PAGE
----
McDermott and Pro Bono Partners File Federal Lawsuit on Behalf of Sikh Soldier After Military Denies Religious Freedom


WASHINGTON, DC (February 29, 2016) — McDermott Will & Emery, along with pro bono partners at The Sikh Coalition and the Becket Fund for Religious Liberty, filed a federal lawsuit against the United States Department of Defense on behalf of Captain Simratpal Singh, a decorated Sikh American soldier who has been ordered to submit to non-standard testing because of his religious beliefs.

On December 9, 2015, Captain Singh was granted a temporary religious accommodation to serve in the US Army while maintaining his Sikh turban, unshorn hair, and unshorn beard. The accommodation was scheduled to remain in effect until March 31, 2016, however, in an unprecedented step backward, the US Army recently ordered Captain Singh to report on March 1st for extraordinary, non-standard additional testing as a precondition for remaining in the Army. Captain Singh is scheduled to be sequestered for three days to undergo testing that no other soldier in the US Army has ever been subjected to, including the soldiers permitted to maintain beards for medical reasons and previously-accommodated Sikh soldiers.

The lawsuit, which is the first of its kind on behalf of a Sikh officer, demands that the U.S. military continue to accommodate Captain Singh’s Sikh turban, unshorn hair, and unshorn beard and abandon its unfair and discriminatory testing that he is currently scheduled to being on March 1st. “For years we have worked to avoid litigation under the guiding belief that the U.S. military would finally do the right thing,” said Amandeep Sidhu, Partner at McDermott Will & Emery. “The U.S. Constitution and the Religious Freedom Restoration Act make it clear that Captain Singh has the right to practice his faith in the military and we are confident that the court will agree.”

Once the testing is enjoined, Captain Singh seeks a further ruling directing the Army to make his religious accommodation permanent. “I have so much pride in my Sikh identity and service to my nation,” said Captain Singh in December after receiving his temporary accommodation. “To feel spiritually whole, while continuing my military career, has always been the dream.”

Captain Singh enrolled in West Point in 2006, but was then forced to choose between his religion and career. After failed attempts to obtain an accommodation, Captain Singh succumbed to the pressure of conformity and cut his hair and shaved his beard in an effort to fulfill his childhood dream of serving his country. He then went on to graduate from West Point with honors in 2010.

Nearly ten years later, after successfully completing the Army’s grueling Ranger School, earning a Bronze Star for clearing roads in Afghanistan of explosive devices, and receiving numerous other military accolades in various positions, Captain Singh’s one regret was compromising his religion in order to serve his country.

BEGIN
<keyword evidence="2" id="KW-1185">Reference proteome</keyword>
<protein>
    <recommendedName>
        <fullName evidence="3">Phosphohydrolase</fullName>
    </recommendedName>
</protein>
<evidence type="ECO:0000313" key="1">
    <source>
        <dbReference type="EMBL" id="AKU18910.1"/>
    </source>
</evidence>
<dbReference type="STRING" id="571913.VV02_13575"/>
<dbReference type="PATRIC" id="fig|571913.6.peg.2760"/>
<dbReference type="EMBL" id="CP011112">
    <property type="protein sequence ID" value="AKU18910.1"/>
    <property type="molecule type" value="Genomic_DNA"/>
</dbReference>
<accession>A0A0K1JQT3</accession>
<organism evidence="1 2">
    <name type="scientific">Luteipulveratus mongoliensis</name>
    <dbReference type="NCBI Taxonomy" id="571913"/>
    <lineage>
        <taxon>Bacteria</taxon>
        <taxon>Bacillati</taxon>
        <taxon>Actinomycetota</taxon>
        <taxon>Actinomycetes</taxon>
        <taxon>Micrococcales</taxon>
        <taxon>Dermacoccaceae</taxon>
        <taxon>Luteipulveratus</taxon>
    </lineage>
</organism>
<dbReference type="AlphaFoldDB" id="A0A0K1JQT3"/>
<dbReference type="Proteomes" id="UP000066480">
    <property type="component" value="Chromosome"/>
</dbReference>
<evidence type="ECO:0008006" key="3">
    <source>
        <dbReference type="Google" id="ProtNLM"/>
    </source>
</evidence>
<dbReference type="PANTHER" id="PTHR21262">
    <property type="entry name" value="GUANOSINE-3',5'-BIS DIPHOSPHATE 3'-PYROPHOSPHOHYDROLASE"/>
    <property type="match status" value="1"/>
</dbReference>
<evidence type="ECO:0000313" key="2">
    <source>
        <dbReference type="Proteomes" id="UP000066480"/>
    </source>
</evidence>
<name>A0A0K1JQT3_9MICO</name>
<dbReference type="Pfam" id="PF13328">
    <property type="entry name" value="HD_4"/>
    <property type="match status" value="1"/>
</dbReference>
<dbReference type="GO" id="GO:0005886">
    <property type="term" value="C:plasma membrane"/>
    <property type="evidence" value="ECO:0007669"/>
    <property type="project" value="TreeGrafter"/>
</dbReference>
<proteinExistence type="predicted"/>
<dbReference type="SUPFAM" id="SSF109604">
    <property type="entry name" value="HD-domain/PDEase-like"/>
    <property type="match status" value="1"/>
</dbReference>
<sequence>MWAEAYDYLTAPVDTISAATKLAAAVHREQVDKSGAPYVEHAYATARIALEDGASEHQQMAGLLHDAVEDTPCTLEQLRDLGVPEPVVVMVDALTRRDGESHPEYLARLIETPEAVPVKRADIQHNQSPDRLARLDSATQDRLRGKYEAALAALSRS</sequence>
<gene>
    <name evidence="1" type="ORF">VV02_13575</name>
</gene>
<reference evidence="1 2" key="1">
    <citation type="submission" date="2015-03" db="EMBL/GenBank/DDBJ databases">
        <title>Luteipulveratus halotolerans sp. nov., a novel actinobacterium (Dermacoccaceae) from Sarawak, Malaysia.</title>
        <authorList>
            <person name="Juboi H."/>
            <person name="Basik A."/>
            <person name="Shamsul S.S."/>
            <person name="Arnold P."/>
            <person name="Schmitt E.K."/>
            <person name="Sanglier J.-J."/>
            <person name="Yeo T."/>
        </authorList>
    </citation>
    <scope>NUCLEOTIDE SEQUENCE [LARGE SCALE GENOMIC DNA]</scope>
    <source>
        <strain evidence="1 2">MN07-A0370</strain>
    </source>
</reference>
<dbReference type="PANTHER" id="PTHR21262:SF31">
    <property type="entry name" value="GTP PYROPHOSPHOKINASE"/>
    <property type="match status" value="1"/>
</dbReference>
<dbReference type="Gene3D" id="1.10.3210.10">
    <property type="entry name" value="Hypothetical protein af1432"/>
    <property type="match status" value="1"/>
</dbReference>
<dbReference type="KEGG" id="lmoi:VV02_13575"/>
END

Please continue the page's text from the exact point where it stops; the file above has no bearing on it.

Captain Singh began maintaining his Sikh articles of faith and filed an accommodation request on October 21, 2015. As previously mentioned, in December 2015 Captain Singh was granted a temporary 30-day accommodation to serve while maintaining his Sikh articles of faith. The accommodation was then extended until March 31, 2016. Throughout this process, Captain Singh has been more than willing to undergo the same safety testing as any other soldier, but he objects to being treated differently on account of his faith

“Captain Singh is being subject to discriminatory testing that isn’t required of any other soldiers, even those with medical or religious accommodations. The Army cannot delay in providing him his statutory and constitutionally mandated right to an accommodation to serve as an observant Sikh in the Army,” said the Sikh Coalition’s Legal Director, Harsimran Kaur.

“Captain Singh is a decorated war hero. The Army should be trying to get more soldiers like him, not banning them from serving or punishing them for their beliefs,” said Eric Baxter, Senior Counsel at the Becket Fund for Religious Liberty. “It’s time for the Pentagon to stop playing games and start doing the right thing – for Captain Singh, for Sikh Americans, and for all Americans.”

Last year, 27 retired US Generals called on the U.S. department of Defense to eliminate the ban on observant Sikhs. These generals join 105 Members of Congress, 15 US Senators, and 21 national interfaith and civil rights organizations, who have previously signed letters in support of American Sikhs’ right to serve.

The McDermott team working on this multi-year effort includes Amandeep Sidhu, Guy Collier, Stephen Ryan, David Ransom, Emre Ilter, Kate McDonald and Elle Pyle.

About McDermott

McDermott Will & Emery is a premier international law firm with a diversified business practice. Numbering more than 1,000 lawyers, we have offices in Boston, Brussels, Chicago, Dallas, Düsseldorf, Frankfurt, Houston, London, Los Angeles, Miami, Milan, Munich, New York, Orange County, Paris, Rome, Seoul, Silicon Valley and Washington, D.C. Further extending our reach into Asia, we have a strategic alliance with MWE China Law Offices in Shanghai.

About The Sikh Coalition
The Sikh Coalition is a community-based organization that works towards the realization of civil and human rights for all people. In particular, we work towards a world where Sikhs may freely practice and enjoy their faith while fostering strong relations with their local community wherever they may be.

About The Becket Fund for Religious Liberty
The Becket Fund for Religious Liberty is a non-profit, public-interest law firm dedicated to protecting the free expression of all religious traditions. For over 20 years, it has defended clients of all faiths, including Buddhists, Christians, Jews, Hindus, Muslims, Native Americans, Sikhs, and Zoroastrians.

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